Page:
Resilient Renewable Energy to Diminish Disaster Impacts on Communities Project Kicks Off

Last year, the North Carolina Clean Energy Technology Center (NCCETC) at NC State University announced that it was selected to receive a $1 million award from the U.S. Department of Energy (DOE) Solar Energy Technologies Office (SETO) to enable communities to use solar and solar-plus-storage to enhance resilience and prevent disruptions in power caused by extreme weather and other events.

In June 2023, Isaac Panzarella and Rebekah de la Mora represented NCCETC at a meeting hosted by the DOE to kickoff the 20 projects selected as part of the Renewables Advancing Community Energy Resilience (RACER) funding program. Isaac Panzerella, Associate Director of Technical Services at NCCETC, is serving as the Principal Investigator for this project.

The Resilient Renewable Energy to Diminish Disaster Impacts on Communities (Resilient REDDI Communities) project will develop a novel set of resiliency metrics and create a playbook to guide emergency managers and their communities to assess and implement enhanced energy resilience strategies to mitigate the effects of energy loss during a disaster.  Development of the metrics and playbook will be accomplished through an exchange of ideas, data, and technical assistance delivery a number of North Carolina communities interested in enhancing community resilience with renewable energy.

“Creating a playbook will help local emergency managers plan and implement prioritized measures to strengthen resilience and ultimately improve their community’s ability to lessen the impact of power outages during and after after damaging events,” said Panzarella. 

The project team plans to work with a cohort of up to 12 diverse communities to develop and test a process for selecting facilities, assessing for economic feasibility, determining resilience benefits and developing the resilience resources. An important outcome will be the identification of ready-to-develop solar photovoltaic (PV) and energy storage projects that can benefit the cohort communities. Through the use of the new metrics, these projects will have additional justification based on their risk mitigation and impact reduction benefits.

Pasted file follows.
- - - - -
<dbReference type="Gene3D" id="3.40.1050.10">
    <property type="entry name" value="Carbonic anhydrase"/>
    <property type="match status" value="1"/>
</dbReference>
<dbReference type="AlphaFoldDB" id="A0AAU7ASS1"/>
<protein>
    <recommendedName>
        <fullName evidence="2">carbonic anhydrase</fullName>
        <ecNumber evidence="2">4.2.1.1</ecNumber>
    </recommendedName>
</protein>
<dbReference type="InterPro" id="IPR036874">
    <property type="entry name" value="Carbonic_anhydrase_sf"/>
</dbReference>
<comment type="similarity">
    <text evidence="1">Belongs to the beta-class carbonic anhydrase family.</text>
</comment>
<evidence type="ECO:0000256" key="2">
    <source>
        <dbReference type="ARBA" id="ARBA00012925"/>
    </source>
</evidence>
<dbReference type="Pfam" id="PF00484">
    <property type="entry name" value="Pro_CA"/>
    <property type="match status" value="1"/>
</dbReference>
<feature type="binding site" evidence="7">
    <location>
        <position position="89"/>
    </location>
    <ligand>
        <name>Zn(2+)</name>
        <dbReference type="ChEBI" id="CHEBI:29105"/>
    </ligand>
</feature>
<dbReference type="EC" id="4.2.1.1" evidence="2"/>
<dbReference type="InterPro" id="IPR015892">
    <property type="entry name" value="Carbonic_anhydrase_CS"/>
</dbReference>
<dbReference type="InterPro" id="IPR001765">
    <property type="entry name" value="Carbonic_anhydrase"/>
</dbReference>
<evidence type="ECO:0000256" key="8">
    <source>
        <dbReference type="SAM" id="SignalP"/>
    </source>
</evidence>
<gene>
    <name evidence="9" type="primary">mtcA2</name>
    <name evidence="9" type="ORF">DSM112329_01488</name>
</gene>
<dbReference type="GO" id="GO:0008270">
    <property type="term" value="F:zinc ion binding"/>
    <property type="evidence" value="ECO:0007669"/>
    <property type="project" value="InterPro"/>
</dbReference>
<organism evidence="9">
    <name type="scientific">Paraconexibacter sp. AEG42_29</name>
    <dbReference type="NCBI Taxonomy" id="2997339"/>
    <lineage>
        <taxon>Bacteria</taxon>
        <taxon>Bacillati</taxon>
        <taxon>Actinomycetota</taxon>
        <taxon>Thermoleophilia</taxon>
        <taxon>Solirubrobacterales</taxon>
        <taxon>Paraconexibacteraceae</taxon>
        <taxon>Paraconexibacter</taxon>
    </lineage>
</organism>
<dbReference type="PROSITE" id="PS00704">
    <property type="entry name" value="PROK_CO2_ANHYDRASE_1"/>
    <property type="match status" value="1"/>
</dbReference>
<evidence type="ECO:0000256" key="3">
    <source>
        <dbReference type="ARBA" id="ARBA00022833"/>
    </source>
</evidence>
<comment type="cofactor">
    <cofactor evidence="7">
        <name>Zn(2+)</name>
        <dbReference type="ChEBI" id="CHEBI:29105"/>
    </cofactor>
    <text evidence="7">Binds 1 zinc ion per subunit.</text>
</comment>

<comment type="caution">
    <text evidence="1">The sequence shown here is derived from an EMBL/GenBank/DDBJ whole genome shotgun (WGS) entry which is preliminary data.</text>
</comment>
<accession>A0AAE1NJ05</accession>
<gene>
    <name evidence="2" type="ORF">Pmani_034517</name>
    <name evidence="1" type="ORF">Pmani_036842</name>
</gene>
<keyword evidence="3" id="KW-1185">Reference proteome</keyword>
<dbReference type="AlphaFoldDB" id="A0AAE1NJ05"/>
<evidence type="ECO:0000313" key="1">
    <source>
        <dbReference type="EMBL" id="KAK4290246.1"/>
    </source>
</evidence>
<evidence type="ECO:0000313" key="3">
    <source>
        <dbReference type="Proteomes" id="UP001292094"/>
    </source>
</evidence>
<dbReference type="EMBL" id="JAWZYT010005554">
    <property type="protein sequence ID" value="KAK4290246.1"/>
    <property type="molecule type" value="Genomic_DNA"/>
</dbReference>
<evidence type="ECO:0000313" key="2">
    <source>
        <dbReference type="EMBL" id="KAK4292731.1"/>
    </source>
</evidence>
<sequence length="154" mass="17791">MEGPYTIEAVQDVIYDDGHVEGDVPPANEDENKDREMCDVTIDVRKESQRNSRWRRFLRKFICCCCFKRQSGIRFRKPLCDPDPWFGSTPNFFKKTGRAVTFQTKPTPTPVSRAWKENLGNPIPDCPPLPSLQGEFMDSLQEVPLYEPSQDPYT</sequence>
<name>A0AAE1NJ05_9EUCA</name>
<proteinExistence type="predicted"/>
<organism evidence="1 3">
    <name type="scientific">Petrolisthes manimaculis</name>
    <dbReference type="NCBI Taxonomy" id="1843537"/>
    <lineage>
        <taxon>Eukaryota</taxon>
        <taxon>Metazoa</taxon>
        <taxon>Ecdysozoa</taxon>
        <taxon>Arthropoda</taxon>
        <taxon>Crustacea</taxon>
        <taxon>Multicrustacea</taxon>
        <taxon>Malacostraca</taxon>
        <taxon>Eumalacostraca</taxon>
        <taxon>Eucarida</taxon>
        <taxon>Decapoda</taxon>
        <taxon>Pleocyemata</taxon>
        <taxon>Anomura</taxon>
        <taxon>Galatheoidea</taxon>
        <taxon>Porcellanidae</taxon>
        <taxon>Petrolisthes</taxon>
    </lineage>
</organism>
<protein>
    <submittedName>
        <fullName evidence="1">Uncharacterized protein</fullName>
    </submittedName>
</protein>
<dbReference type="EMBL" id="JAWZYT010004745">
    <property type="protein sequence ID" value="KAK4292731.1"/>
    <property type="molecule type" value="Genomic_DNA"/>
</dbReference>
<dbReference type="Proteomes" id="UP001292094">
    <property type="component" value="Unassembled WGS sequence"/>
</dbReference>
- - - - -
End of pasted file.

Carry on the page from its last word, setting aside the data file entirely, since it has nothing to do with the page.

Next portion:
“The aim is to enable local communities – through the leadership of their emergency management teams and other local organizations – to make informed decisions for deployment of resilient solar PV and energy storage projects where they will have the greatest impact on improving community resilience,” explained Rebekah de la Mora, Policy Analyst at NCCETC. 

Emergency management agencies have responsibilities through four generally recognized phases: mitigation, preparedness, response and recovery. Energy assurance is only one of many key emergency support functions, and the availability of electricity during and after a disaster is a very important metric for community resilience. “The playbook we’re developing is going to include a framework for integrating enhanced community energy resilience in the planning and execution of each phase of emergency management,” de la Mora said. 

A primary focus of the Resilient REDDI Communities project will be the use of distributed energy resilience resources, such as solar-plus-storage, at several levels of local disaster response including critical infrastructure facilities, community outposts, and low-income housing. 

Distributed energy resources (DERs) are small-scale energy resources that are interconnected to the electric grid. DERs not only help to diversify a community’s generation mix to reduce the grid’s dependency on a single fuel type, but they can also provide key energy supply when larger generators go offline during severe weather or other incapacitating events.

The NCCETC team is led by Principal Investigator Isaac Panzarella, along with NC State University co-Principal investigators Rebekah de la Mora, Dr. Harrison Fell and Dr. Jordan Kern. The project team includes several important partners as listed below: 

  • The City of Asheville 
  • The City of Wilmington  
  • North Carolina State Energy Program within the NC Department of Environmental Quality
  • NC A&T University in Greensboro, NC 
  • The Smart Electric Power Alliance (SEPA) 


The N.C. Clean Energy Technology Center, as part of the College of Engineering at North Carolina State University, advances a sustainable energy economy by educating, demonstrating and providing support for clean energy technologies, practices and policies. It serves as a resource for innovative, sustainable energy technologies through technology demonstration, technical assistance, outreach and training. For more information about the  Center, visit: Twitter: @NCCleanTech


The U.S. Department of Energy Solar Energy Technologies Office supports research and development across the solar energy spectrum to drive innovation, lower costs, and support an equitable transition to a decarbonized economy. Learn more at